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LPI Linux Essentials

4.2 Understanding Computer Hardware

By April 15, 2013September 12th, 2022No Comments

understanding computer hardwareUnderstanding Computer Hardware becomes topic 4.2 of the LPI Linux Essentials certification exam. Whilst we investigate this objective we will dive headlong into how Linux talks with the computer’s hardware. This will include the video where we will take a tour of driver management within Linux. Looking at the Linux command line tools:

  • modprobe
  • lsmod
  • modifo
  • hwinfo

The procfs

Firstly we can look at how the /proc directory, also known as the procfs, which holds so much information about the running system. Taking a look at the /proc/partitions file we will see that it lists are partitions, perhaps this is more easily shown with the command  fdisk. This is feature of both Linux and the procfs. Developers will write commands to format and extract information stored within files in the procfs.

Another fine example of this is to use the command lsmod. Used to list the loaded Kernel modules. This command reads from the file /proc/modules and formats the data for us.

Kernel Modules

Kernel Modules act as the interface between the Operating System and the hardware. Some people will refer to these modules as drivers. As the hardware is detected the driver is usually automatically loaded; however we can manually load and unload modules with the command modprobe. Which is in turn an interface to the commands insmod and rmmod.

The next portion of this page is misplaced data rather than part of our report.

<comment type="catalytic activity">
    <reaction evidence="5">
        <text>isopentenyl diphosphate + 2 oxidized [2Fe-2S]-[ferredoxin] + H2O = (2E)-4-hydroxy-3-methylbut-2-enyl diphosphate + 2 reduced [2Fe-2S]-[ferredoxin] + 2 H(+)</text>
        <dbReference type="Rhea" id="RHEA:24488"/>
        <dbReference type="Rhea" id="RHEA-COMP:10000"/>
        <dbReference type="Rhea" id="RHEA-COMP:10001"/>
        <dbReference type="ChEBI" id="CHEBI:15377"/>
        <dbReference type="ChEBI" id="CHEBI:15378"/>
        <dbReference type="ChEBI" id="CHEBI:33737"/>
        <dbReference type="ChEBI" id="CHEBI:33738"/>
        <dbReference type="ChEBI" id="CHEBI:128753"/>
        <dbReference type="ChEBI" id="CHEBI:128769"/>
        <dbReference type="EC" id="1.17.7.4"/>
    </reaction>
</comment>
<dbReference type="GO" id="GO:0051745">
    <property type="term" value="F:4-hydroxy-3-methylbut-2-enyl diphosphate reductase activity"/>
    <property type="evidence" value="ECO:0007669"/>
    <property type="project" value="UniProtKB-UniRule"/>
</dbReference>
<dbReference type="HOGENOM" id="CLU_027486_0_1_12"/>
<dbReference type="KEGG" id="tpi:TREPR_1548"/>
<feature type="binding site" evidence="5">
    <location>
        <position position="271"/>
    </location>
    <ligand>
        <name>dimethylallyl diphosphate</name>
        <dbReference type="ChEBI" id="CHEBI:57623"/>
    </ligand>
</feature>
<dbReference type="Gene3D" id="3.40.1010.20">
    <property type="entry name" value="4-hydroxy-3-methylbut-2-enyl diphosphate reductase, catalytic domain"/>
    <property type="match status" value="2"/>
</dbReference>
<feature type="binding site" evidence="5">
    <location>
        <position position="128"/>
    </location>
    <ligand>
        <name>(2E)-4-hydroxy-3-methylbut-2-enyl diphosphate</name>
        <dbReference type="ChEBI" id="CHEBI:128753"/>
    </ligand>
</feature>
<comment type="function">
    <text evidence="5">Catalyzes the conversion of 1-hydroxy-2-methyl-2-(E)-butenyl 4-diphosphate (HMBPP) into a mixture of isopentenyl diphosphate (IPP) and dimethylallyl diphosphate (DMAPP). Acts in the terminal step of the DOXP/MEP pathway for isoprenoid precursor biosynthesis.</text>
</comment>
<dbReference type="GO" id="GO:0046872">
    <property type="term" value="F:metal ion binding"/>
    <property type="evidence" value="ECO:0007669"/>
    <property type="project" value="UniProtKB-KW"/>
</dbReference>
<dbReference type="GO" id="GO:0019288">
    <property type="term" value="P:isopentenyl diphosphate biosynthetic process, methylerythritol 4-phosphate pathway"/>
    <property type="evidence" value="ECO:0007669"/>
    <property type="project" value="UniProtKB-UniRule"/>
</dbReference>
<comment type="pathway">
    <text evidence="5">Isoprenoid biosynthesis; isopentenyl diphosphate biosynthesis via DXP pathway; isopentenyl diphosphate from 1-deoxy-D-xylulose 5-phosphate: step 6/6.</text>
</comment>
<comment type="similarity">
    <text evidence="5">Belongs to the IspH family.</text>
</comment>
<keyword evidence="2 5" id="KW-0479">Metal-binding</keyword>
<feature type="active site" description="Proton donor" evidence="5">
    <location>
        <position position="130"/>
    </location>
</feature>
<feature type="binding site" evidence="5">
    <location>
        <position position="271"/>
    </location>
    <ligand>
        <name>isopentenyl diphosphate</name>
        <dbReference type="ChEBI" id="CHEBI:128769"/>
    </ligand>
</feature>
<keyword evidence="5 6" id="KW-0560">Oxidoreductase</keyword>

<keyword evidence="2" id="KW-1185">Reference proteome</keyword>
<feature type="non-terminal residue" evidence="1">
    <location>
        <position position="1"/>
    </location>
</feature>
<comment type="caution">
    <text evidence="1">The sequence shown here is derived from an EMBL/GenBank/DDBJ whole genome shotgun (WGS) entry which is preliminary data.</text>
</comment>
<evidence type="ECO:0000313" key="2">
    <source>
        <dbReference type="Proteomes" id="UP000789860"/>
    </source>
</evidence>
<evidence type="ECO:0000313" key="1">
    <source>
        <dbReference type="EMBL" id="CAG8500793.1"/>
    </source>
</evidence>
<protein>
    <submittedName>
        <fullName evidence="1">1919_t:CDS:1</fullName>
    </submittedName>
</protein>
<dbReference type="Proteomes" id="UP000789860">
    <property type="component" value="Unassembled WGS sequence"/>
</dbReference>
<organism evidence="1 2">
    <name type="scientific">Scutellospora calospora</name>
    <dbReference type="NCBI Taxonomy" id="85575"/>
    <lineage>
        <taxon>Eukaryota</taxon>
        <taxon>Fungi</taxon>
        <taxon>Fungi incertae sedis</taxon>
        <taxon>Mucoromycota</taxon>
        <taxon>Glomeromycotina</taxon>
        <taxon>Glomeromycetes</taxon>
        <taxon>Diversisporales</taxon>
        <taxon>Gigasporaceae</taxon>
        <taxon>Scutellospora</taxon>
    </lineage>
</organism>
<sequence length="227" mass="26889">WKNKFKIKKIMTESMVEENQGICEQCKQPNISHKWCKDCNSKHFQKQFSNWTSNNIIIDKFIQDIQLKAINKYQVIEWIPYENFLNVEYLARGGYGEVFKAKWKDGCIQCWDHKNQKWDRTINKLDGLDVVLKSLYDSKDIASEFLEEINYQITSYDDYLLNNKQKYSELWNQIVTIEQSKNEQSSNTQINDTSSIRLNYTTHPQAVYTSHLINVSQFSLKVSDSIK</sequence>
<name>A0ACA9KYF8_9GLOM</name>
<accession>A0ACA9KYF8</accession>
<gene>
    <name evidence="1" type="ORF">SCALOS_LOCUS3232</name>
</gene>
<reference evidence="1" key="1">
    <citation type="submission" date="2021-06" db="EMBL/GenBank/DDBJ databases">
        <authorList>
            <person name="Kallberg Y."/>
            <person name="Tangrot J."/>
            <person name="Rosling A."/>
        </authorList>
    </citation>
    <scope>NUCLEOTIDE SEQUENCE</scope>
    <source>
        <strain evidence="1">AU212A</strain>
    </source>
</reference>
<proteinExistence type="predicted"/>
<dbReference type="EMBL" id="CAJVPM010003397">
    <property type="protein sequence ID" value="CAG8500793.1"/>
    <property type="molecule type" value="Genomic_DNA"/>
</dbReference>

To load the parallel port driver we could use:

modprobe parport_pc

Alternatively, we could use insmod:

insmod <full path to module>.ko

It is the full path that becomes problematic and why modprobe is such a useful tool.  To unload drivers we use the -r option with modprobe, yes you have guessed the -r is remove. We can also use rmmod but we do not need the full path to remove a module.

modinfo parport_pc

rmmod parport_pc

To obtain information on a driver such as its purpose, author and options we can use the modinfo. The module does not need to be loaded to see this information.

modinfo parport_pc


Another useful command is hwinfo, we can take a look at:

  • hwinfo --help
  • hwinfo --netcard
  • hwinfo --gfxcard

The command hwinfo list the hardware and the driver used to access the hardware, including the command and any options used in loading the driver. hwinfo is a very useful reporting and diagnostics tool that you shouldn’t overlook.